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Stop Us Before We Spend Again: Institutional Constraints On Government Spending

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  • DAVID M. PRIMO

Abstract

A distributive politics model establishes that the presence of exogenously enforceable spending limits reduces spending and that the effect of executive veto authority is contingent on whether spending is capped and whether the chief executive is a liberal or conservative. Surprisingly, when spending limits are in place, governments with conservative executives spend more than those with more liberal chief executives. Limits are welfare improving, as is the executive veto when it leads to the building of override coalitions. Using 32 years of US state budget data, this paper also establishes empirically that strict balanced budget rules constrain spending and also lead to less pronounced short-term responses to fluctuations in a state's economy. Party variables like divided government and party control of state legislatures tend to have little or no direct effect, with political institutions and economic indicators explaining much of the variation in state spending. Copyright 2006 Blackwell Publishing Ltd.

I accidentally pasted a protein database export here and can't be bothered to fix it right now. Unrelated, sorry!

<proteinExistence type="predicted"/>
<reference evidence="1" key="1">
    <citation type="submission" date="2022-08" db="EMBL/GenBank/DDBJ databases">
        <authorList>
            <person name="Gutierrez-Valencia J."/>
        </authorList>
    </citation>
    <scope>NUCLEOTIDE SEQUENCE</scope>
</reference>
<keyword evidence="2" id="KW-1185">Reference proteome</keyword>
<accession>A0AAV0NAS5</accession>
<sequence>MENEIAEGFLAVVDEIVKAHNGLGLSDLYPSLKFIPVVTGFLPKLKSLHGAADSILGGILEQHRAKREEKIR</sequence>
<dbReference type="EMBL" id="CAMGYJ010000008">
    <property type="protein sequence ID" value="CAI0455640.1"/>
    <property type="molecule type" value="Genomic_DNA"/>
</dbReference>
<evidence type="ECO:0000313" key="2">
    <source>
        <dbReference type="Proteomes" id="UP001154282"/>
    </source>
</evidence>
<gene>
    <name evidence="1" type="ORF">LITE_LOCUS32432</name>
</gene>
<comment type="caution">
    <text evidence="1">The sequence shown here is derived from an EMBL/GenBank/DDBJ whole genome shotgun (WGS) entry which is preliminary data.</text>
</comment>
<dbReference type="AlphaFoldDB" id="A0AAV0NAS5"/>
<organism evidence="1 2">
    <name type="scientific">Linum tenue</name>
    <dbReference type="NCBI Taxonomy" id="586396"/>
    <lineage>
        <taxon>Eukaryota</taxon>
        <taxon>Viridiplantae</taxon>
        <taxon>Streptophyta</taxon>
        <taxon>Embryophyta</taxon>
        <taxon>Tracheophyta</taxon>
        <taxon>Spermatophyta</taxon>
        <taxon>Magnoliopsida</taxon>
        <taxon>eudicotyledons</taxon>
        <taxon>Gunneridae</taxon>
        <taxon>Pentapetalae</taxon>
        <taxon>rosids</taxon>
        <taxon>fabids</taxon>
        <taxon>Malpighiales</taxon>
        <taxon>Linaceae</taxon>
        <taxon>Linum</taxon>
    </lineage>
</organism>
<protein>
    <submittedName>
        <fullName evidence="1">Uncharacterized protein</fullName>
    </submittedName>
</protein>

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  • David M. Primo, 2006. "Stop Us Before We Spend Again: Institutional Constraints On Government Spending," Economics and Politics, Wiley Blackwell, vol. 18(3), pages 269-312, November.
  • Handle: RePEc:bla:ecopol:v:18:y:2006:i:3:p:269-312
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    1. Alberto Alesina & Tamim Bayoumi, 1996. "The Costs and Benefits of Fiscal Rules: Evidence from U.S. States," NBER Working Papers 5614, National Bureau of Economic Research, Inc.
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